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Part 14

When a fractured clavicle is fairly broken across it is more easily treated, but when broken obliquely it is more difficult to manage. Matters are different in these cases from what one would have supposed; for a bone fairly broken across can be more easily restored to its natural state, and with proper care the upper part may be brought down by means of suitable position and proper bandaging, and even if not properly set, the projecting part of the bone is not very sharp. But in oblique fractures the case is similar to that of bones which have been torn away, as formerly described; for they do not admit of being[p. 222] restored to their place, and the prominence of the bone is very sharp. For the most part, then, it should be known, no harm results to the shoulder or to the rest of the body from fracture of the clavicle, unless it sphacelate, and this rarely happens. A deformity, however, may arise from fracture of the clavicle, and in these cases it is very great at first, but by and by it becomes less. A fractured clavicle, like all other spongy bones, gets speedily united; for all such bones form callus in a short time. When, then, a fracture has recently taken place, the patients attach much importance to it, as supposing the mischief greater than it really is, and the physicians bestow great pains in order that it may be properly bandaged; but in a little time the patients, having no pain, nor finding any impediment to their walking or eating, become negligent; and the physicians finding they cannot make the parts look well, take themselves off, and are not sorry at the neglect of the patients, and in the meantime the callus is quickly formed.1 The method of dressing which is most appropriate, is similar to that used in ordinary cases, consisting of cerate, compresses, and bandages; and it should be most especially known in this operation, that most compresses should be placed on the projecting bone, and that the greatest pressure should be made there. There are certain physicians who make a show of superior skill by binding a heavy piece of lead on the part in order to depress the projecting bone; but this mode of treatment does not apply to the clavicle, for it is impossible to depress the projecting part to any extent worth mentioning. There are others who, knowing the fact that the bandages are apt to slip off, and that they do not keep the projecting parts in their place, apply compresses and bandages like the others, and then having girt the patient with a girdle, where it is usually applied with most effect, they make a heap of the compresses upon the projecting bone when they apply them, and having fastened the head of the bandage to the girdle in front, they apply it so as to bring the turns of it into the line of the clavicle, carrying them to the back, and then bringing them around the girdle they [p. 223]carry them to the fore part and again backward. There are others who do not apply the bandage round the girdle, but carry the rounds of it by the perineum and anus, and along the spine, so as to compress the fracture. To an inexperienced person these methods will appear not far from natural, but when tied, they will be found of no service; for they do not remain firm any length of time, even if the patient keep his bed, although in this position they answer best; and yet even when lying in bed, should he bend his leg, or should his trunk be bent, all the will be displaced; and, moreover, the bandaging is inconvenient, in as much as the anus is comprehended by it, and many turns of the bandage are crowded there in a narrow space. And in the method with the girdle, the girdle cannot be so firmly girt around, but that the turns of the bandage force the girdle to ascend, and hence of necessity all the other bandages must be slackened. He would seem to me to come nearest his purpose, although after all he effects but little, who would take a few turns round the girdle, but would use the bandage principally to secure the former bandaging; for in this manner the bandages would be most secure, and would mutually assist one another. Every thing now almost has been said which applies to fracture of the clavicle. But this also should be known, that in fractures of the clavicle, it is the part attached to the breast which is uppermost, and that the piece attached to the acromion is the lowermost. The cause of this is, that for the most part the breast can neither be depressed nor raised, there being but a slight movement of the joint at the breast, for the sternum is connected together on both sides with the spine. The clavicle admits of most motion at the joint of the shoulder, and this arises from its connection with the acromion. And, moreover, when broken, the part which is connected with the sternum flies upward, and is not easily forced downward; for it is naturally light, and there is more room for it above than below. But the shoulder, the arm, and the parts connected with them, are easily moved from the sides and breast, and, on that account, they admit of being considerably elevated and depressed. When, therefore, the clavicle is broken, the fragment attached to the shoulder inclines downward, for it inclines much more readily [p. 224]with the shoulder and arm downward than upward. Matters being as I have stated, they act imprudently who think to depress the projecting end of the bone. But it is clear that the under part ought to be brought to the upper, for the former is the movable part, and that which has been displaced from its natural position. It is obvious, therefore, that there is no other way of applying force to it (for the bandages no more force it to than they force it from); but if one will push the arm when at the sides as much as possible upward, so that the shoulder may appear as sharp as possible, it is clear that in this way it will be adjusted to the fragment of the bone connected with the breast from which it was torn. If one then will apply a bandage, secundum artem, for the purpose of promoting a speedy cure, and will reckon everything else of no value, except the position as described, he will form a correct opinion of the case, and will effect a cure in the speediest and most appropriate manner. It is of great importance, however, that the patient should lie in a recumbent posture. Fourteen days will be sufficient if he keep quiet, and twenty at most.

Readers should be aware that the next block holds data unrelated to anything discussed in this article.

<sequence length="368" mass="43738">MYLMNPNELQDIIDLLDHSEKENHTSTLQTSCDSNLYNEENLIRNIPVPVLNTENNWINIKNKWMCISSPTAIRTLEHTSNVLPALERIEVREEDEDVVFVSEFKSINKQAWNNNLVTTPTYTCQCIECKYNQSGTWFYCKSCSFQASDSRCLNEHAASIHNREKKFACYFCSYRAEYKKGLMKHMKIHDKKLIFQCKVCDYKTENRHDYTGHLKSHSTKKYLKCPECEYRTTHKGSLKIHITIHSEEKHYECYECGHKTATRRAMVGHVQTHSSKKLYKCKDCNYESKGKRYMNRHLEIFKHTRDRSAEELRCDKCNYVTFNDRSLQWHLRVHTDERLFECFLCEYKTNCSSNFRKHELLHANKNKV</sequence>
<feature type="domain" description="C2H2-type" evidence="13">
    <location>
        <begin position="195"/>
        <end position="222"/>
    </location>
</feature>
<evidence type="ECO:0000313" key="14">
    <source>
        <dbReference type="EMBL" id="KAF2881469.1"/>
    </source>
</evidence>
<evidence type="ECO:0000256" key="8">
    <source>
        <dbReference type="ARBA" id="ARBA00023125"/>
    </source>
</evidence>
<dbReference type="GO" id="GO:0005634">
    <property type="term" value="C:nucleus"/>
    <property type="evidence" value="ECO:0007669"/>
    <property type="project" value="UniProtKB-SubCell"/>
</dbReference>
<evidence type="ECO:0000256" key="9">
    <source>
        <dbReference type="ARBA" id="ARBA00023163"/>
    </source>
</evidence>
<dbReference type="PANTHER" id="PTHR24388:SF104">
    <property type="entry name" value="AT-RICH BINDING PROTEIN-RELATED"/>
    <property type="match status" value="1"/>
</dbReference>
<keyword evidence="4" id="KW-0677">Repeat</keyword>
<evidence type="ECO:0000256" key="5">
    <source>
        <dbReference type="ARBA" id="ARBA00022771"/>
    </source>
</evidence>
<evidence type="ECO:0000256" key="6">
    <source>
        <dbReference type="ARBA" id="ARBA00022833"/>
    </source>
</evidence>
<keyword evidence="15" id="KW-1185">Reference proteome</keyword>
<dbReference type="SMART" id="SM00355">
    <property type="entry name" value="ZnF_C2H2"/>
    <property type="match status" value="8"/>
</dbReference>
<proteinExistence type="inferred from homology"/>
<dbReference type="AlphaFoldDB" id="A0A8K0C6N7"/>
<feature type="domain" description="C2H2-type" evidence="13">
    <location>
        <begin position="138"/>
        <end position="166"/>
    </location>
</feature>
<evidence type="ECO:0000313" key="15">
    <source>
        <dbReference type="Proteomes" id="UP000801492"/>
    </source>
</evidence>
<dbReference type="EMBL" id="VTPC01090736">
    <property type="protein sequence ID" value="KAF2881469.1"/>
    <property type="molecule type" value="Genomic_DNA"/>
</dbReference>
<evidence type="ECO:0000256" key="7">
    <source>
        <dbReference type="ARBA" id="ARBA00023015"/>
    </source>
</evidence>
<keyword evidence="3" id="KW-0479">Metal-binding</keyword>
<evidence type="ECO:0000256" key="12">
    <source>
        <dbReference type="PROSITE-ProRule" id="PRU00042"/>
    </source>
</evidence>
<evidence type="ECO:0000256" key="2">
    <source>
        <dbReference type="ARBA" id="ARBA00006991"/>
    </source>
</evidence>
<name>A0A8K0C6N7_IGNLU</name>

1 See the Plate at the end of the volume.